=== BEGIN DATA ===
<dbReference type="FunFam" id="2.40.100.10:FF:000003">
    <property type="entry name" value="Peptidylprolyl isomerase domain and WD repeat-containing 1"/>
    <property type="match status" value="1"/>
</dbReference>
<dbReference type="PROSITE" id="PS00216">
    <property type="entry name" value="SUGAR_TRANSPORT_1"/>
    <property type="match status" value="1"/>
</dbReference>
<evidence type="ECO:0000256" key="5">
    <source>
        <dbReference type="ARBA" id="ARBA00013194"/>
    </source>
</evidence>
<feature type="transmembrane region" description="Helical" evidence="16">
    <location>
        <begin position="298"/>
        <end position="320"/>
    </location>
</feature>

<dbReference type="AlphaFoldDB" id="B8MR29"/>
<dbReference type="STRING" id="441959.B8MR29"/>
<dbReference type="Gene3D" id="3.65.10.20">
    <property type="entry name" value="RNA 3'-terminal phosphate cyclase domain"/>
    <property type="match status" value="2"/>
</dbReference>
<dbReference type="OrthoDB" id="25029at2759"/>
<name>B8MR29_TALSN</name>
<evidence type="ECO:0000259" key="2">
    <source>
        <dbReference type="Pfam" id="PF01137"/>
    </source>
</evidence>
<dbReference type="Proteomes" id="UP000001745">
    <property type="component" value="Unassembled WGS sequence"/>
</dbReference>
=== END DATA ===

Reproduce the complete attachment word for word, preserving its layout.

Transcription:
<dbReference type="FunFam" id="2.40.100.10:FF:000003">
    <property type="entry name" value="Peptidylprolyl isomerase domain and WD repeat-containing 1"/>
    <property type="match status" value="1"/>
</dbReference>
<dbReference type="PROSITE" id="PS00216">
    <property type="entry name" value="SUGAR_TRANSPORT_1"/>
    <property type="match status" value="1"/>
</dbReference>
<evidence type="ECO:0000256" key="5">
    <source>
        <dbReference type="ARBA" id="ARBA00013194"/>
    </source>
</evidence>
<feature type="transmembrane region" description="Helical" evidence="16">
    <location>
        <begin position="298"/>
        <end position="320"/>
    </location>
</feature>

<dbReference type="AlphaFoldDB" id="B8MR29"/>
<dbReference type="STRING" id="441959.B8MR29"/>
<dbReference type="Gene3D" id="3.65.10.20">
    <property type="entry name" value="RNA 3'-terminal phosphate cyclase domain"/>
    <property type="match status" value="2"/>
</dbReference>
<dbReference type="OrthoDB" id="25029at2759"/>
<name>B8MR29_TALSN</name>
<evidence type="ECO:0000259" key="2">
    <source>
        <dbReference type="Pfam" id="PF01137"/>
    </source>
</evidence>
<dbReference type="Proteomes" id="UP000001745">
    <property type="component" value="Unassembled WGS sequence"/>
</dbReference>